[0023] In some embodiments the bit conditioning circuit may further comprise a running disparity counter for performing the steps of keeping a running count of the difference between the number of zero bits transmitted and the number of one bits transmitted, and causing the bit flipping circuit to flip a bit when the running count exceeds a second threshold.

[0024] In some embodiments the method may further include the steps of scrambling the data using a scrambling circuit, between the steps of encoding and selectively inverting.

[0025] In some embodiments the method may further include the step of converting the data from parallel data to serial data using a parallel to serial converter.

[0026] In some embodiments the method may further include the step of framing the data using a framing circuit.

[0027] The optional features set out above may apply singly, or in combination, with any aspects of the present invention, where compatible. Further optional features of the invention are set out below.

BRIEF DESCRIPTION OF THE DRAWINGS

[0028] These and other features and advantages of the present invention will be appreciated and understood with reference to the specification, claims, and appended drawings wherein:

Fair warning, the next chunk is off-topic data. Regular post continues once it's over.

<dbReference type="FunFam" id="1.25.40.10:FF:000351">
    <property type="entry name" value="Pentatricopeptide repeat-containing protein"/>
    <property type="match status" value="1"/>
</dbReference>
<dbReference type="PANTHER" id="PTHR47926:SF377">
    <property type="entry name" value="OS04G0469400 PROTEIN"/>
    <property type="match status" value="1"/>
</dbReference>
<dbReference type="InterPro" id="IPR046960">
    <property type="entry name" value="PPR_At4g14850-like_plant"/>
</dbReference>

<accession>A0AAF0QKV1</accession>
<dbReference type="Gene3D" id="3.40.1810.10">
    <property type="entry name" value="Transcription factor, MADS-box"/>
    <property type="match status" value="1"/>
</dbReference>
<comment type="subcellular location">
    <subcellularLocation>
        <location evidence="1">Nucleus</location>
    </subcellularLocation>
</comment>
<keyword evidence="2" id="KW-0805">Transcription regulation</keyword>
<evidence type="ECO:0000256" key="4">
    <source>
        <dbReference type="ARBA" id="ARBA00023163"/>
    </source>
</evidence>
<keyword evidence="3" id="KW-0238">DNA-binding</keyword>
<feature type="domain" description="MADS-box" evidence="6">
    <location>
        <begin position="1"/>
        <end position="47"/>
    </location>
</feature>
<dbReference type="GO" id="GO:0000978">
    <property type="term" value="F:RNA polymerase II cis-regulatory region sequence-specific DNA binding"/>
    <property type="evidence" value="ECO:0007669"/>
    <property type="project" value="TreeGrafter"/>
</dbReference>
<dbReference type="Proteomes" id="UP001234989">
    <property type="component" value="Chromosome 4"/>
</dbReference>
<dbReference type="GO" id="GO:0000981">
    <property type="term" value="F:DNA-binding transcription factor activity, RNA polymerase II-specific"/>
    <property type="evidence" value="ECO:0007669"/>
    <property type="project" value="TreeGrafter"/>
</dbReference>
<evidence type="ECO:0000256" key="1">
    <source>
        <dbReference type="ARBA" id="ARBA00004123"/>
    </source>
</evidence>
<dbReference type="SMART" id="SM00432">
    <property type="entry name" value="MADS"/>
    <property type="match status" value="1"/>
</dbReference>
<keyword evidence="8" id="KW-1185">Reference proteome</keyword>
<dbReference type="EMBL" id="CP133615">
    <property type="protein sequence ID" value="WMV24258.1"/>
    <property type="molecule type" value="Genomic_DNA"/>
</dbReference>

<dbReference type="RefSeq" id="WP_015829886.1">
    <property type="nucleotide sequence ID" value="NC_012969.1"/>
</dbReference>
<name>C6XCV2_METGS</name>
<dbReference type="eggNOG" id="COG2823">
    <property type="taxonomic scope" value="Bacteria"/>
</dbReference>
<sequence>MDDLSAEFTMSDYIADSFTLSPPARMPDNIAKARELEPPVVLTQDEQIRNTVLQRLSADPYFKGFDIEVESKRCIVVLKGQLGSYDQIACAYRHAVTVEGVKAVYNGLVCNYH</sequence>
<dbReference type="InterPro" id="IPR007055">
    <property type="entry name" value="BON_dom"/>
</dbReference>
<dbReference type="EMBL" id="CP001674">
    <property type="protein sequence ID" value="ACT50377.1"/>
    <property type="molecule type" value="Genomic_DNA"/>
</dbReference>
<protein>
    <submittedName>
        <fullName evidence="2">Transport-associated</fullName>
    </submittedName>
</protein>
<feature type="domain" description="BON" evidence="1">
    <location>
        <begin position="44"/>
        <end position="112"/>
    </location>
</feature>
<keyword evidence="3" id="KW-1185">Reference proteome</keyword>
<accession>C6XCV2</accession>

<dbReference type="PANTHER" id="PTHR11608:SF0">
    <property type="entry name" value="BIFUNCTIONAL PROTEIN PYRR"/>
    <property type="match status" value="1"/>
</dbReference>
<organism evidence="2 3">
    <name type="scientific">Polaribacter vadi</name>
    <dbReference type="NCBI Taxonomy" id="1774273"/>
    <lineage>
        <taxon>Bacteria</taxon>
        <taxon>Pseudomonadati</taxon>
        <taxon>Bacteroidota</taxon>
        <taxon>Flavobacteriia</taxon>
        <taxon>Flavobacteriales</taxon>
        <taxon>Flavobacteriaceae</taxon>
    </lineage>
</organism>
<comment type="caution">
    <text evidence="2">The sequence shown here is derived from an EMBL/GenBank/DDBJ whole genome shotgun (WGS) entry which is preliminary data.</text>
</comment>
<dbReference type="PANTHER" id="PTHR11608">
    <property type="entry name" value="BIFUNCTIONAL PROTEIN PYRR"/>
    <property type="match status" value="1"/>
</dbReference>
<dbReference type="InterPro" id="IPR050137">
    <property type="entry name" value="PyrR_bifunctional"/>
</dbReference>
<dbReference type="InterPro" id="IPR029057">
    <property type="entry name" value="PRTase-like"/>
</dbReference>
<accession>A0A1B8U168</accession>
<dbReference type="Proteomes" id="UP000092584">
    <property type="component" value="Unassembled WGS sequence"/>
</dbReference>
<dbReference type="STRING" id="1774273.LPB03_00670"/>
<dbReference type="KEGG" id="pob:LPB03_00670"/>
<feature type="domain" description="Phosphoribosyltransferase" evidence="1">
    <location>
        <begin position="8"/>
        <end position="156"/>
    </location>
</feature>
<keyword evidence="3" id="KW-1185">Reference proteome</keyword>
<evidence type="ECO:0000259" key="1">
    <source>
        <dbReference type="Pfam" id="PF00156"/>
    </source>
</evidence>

[0029] FIG. 1 A is a block diagram of a serial transmitter, according to an embodiment of the present invention; [0030] FIG. IB is a block diagram of a serial receiver, according to an embodiment of the present invention;

[0031] FIG. 2A is a block diagram of a bit conditioning circuit, according to an embodiment of the present invention;

[0032] FIG. 2B is a block diagram of a bit conditioning circuit, according to an embodiment of the present invention;

[0033] FIG. 3A is a block diagram of a serial transmitter, according to an embodiment of the present invention;

[0034] FIG. 3B is a block diagram of a serial transmitter, according to an embodiment of the present invention;

[0035] FIG. 3C is a block diagram of a serial transmitter, according to an embodiment of the present invention;

[0036] FIG. 4A is a block diagram of a serial receiver, according to an embodiment of the present invention; and

[0037] FIG. 4B is a block diagram of a serial receiver, according to an embodiment of the present invention.

DETAILED DESCRIPTION

[0038] The detailed description set forth below in connection with the appended drawings is intended as a description of exemplary embodiments of a system and method for line coding provided in accordance with the present invention and is not intended to represent the only forms in which the present invention may be constructed or utilized. The description sets forth the features of the present invention in connection with the illustrated embodiments. It is to be understood, however, that the same or equivalent functions and structures may be accomplished by different embodiments that are also intended to be encompassed within the spirit and scope of the invention. As denoted elsewhere herein, like element numbers are intended to indicate like elements or features.